Poland attracted strong demand for its latest yen-denominated bond early last month in the latest demonstration of Japanese investors increasing appetite for emerging market debt.
The single-A-rated sovereign raised more than double its initial target of ¥30 billion, selling ¥56 billion ($680.7 million) of five-year paper at a tight 67 basis points over yen mid-swaps and an additional ¥10 billion 15-year tranche to a single investor.
The deal was Polands second outing in the samurai market in a year that has also seen ground-breaking issues in yen by Latin American borrowers Mexico and Banco do Brasil.
The Mexican sovereign drew more than ¥100 billion of orders for its first public samurai note a ¥80 billion dual-tranche three- and five-year issue at the end of May, while Brazils state-owned lender returned to the Japanese market in September for the first time in nearly two decades with a tightly priced ¥24.7 billion Euroyen transaction.
Bankers said the warm reception accorded to all three deals spoke not only to Japanese investors readiness to look further afield for yield but also a desire to diversify away from their traditional focus on western European, and particularly financial, names.
"The eurozone crisis has made them very cautious about those credits, so theyre more willing to look elsewhere for alternatives," says Takaomi Tahara, head of international debt syndicate at Nomura Securities.
Diversification is a key aspect of the Japanese markets appeal for borrowers as well, and one that has come into increasing prominence since the global financial crisis. "We are always trying to diversify our sources of funding, and the size of the investor base and depth of demand make Japan a very attractive market," says Daniel Alves Maria, executive manager of financial direction at Banco do Brasil.
|Anna Suszynska, deputy director of the public debt department at the Polish ministry of finance|
"The samurai market not only offers access to a discrete, predominantly buy-and-hold investor base but also the opportunity to support a growing interest among Japanese buyers in our domestic, zloty-denominated bonds," she says.
Nevertheless, she notes, the barriers to entry remain high. "Issuing in samurai is a lengthy and relatively complex process, and means committing to a long-term relationship with the investor base, which is why some EM names may be less willing to explore the Japanese market."
Japanese buyers have also retained their preference for high-grade credits, despite the global low-yield environment, according to Tahara. "This is still a very conservative investor base and any EM issuer would have to be investment grade, and preferably single-A rated," he says.
Polands popularity among Japanese investors is based both on its rating and a history of yen issuance back to 2003, while triple-B rated Banco do Brasil was only able to come to market without even domestic samurai documentation thanks to a 40-year history of involvement in Japan.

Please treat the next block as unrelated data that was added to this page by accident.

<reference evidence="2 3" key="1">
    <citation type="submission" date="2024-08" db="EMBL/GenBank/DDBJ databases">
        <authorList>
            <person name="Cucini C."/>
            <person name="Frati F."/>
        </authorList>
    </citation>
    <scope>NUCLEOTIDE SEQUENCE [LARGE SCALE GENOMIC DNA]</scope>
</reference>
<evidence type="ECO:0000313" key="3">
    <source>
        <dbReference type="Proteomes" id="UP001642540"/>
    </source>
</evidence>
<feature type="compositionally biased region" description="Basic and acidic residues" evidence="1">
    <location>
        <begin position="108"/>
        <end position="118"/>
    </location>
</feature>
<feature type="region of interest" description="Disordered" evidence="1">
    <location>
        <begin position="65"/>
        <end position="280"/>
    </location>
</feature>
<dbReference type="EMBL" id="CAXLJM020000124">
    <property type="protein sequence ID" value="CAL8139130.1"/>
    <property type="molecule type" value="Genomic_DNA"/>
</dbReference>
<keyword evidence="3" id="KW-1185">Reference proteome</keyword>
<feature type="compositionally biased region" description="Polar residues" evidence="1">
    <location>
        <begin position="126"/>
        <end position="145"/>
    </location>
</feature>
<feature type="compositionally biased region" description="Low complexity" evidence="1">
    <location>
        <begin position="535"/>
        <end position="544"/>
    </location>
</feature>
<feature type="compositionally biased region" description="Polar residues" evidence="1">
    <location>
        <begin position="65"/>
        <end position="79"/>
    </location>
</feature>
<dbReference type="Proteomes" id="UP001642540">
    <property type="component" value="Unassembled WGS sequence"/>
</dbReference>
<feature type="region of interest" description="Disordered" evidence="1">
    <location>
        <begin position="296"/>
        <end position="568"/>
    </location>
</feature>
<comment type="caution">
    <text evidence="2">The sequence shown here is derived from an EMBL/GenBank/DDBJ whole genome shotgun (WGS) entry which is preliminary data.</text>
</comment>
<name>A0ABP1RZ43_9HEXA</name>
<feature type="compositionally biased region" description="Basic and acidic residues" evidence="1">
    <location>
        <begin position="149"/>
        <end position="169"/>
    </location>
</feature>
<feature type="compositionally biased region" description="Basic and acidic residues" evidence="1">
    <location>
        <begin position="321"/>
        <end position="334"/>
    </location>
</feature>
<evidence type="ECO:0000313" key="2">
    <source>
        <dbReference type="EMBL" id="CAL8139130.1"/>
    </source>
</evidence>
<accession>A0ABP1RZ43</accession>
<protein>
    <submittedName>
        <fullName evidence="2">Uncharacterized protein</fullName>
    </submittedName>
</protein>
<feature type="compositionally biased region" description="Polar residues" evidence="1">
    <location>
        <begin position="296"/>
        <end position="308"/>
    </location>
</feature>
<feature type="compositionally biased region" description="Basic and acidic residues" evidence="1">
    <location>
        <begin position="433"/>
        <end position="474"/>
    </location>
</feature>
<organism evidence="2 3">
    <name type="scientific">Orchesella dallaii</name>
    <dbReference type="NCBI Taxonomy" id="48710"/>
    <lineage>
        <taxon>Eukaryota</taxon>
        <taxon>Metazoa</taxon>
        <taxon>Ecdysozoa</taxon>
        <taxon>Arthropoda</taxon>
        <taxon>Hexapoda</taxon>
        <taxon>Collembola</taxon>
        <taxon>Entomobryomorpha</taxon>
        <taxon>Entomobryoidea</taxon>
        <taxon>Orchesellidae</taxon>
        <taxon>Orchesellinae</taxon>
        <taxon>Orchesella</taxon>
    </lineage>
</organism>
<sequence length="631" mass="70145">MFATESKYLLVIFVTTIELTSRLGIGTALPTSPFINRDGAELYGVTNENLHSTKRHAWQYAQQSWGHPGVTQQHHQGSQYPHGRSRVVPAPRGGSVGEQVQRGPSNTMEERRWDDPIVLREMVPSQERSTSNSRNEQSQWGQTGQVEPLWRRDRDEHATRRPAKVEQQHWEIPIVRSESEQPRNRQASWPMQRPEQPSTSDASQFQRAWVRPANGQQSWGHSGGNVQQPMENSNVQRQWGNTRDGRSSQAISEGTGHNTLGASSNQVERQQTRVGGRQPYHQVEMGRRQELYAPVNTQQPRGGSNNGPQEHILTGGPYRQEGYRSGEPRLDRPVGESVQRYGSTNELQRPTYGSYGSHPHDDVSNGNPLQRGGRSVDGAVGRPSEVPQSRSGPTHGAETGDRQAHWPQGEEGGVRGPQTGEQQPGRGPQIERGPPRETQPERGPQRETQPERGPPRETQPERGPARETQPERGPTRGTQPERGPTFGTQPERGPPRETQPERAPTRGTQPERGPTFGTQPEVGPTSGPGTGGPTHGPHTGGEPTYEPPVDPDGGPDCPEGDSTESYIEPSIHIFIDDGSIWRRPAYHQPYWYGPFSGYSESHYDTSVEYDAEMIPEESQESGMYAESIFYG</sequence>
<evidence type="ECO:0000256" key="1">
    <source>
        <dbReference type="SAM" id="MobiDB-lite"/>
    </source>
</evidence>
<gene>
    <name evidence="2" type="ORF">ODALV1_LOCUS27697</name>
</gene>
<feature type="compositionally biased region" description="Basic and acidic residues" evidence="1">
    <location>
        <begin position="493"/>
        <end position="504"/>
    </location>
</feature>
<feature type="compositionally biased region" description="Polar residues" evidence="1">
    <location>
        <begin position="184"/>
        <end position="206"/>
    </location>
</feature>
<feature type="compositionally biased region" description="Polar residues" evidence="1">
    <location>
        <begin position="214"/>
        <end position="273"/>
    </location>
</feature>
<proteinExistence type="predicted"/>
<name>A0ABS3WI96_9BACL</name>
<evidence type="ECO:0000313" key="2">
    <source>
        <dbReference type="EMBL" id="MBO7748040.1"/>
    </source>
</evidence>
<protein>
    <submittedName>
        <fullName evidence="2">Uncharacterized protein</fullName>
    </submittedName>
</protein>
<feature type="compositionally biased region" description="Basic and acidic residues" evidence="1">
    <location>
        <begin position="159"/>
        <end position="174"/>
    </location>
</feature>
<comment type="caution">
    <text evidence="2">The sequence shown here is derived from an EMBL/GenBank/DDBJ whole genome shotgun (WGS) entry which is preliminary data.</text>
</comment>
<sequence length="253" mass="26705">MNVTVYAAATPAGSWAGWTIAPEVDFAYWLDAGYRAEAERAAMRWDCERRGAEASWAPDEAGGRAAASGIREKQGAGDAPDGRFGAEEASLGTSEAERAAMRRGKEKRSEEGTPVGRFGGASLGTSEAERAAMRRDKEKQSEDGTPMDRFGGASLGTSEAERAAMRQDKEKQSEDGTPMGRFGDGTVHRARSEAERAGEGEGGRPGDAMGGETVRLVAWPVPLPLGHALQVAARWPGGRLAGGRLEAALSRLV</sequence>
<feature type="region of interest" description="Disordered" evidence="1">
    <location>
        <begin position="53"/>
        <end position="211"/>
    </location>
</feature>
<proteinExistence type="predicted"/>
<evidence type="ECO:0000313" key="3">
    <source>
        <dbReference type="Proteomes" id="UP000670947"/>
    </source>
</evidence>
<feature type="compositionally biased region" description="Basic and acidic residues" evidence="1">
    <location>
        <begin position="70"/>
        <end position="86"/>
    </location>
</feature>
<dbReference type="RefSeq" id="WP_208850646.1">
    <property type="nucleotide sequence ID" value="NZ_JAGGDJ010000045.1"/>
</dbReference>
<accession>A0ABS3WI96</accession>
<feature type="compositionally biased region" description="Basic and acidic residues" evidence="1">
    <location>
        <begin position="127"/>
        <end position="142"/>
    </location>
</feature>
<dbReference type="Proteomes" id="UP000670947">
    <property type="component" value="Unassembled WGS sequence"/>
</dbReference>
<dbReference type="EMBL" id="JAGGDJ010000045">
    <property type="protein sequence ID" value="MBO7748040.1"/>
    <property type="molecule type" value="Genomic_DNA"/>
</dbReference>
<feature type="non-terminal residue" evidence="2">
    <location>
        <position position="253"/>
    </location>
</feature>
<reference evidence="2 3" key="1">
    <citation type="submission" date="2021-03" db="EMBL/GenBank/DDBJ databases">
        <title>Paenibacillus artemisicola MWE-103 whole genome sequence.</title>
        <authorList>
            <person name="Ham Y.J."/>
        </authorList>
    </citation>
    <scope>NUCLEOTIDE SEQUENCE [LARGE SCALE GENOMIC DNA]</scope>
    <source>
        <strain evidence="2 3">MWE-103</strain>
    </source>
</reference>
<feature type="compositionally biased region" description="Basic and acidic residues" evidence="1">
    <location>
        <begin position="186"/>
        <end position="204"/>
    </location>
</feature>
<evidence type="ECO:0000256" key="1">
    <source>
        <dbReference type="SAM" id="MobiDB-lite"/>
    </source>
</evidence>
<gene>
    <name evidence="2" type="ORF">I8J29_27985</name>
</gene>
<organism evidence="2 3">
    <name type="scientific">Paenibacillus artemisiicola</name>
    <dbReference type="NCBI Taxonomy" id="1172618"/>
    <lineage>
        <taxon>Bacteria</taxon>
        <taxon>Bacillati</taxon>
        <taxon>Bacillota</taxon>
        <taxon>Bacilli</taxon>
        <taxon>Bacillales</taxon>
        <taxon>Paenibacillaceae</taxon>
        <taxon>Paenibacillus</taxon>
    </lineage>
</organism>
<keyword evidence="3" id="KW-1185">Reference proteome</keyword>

EM credits keen to tap the yen market can, however, opt to issue initially with a guarantee from the Japan Bank for International Cooperation (JBIC) the alternative chosen by Mexico, which sold guaranteed notes in 2009 and 2010 before testing the public market this year.
"Issuing with a JBIC guarantee is a good way for a new borrower to promote the underlying credit and makes the first step into the Japanese market that much easier," says Tahara.
Other recent borrowers in the JBIC-guaranteed format include a trio of EM sovereign names on the cusp of achieving full investment-grade status Uruguay, Turkey and most recently Indonesia all of which have been touted as potential candidates for standalone samurai deals.
Guaranteed way back
In addition, a JBIC guarantee reported to cost issuers 50bp to 70bp can provide a way back into the Japanese market for credits on a downward ratings trajectory. Central Bank of Tunisia, once a regular issuer of standalone samurai but now on the verge of losing its remaining two investment-grade ratings, mandated bookrunners for a guaranteed deal last month.
Polands success in yen is also reported to have sparked interest in the market from other central European sovereigns, including single-A-rated Slovakia and Slovenia although the latters membership of the eurozone might be a stumbling block for Japanese investors wary of further fallout from the crisis.
Suszynska reports that even Poland, with its well-established track record in yen, has had to work hard to convince Japanese investors that the economy has not been affected by contagion from its western neighbours. "They still have concerns about the eurozone crisis but they can see that the situation in Poland is stable over the past two years," she says.
No such reservations apply to Latin America, however, which is where most bankers expect the next wave of EM yen issuance to come from.
"Japanese demand for issuers out of Latin America, particularly Brazil, has grown considerably over the past two years," says Carlos Vargas, head of EM at Mizuho Securities. "And Latin American issuers are looking at the Japanese market and thinking its just too deep and relatively untapped not to make an effort."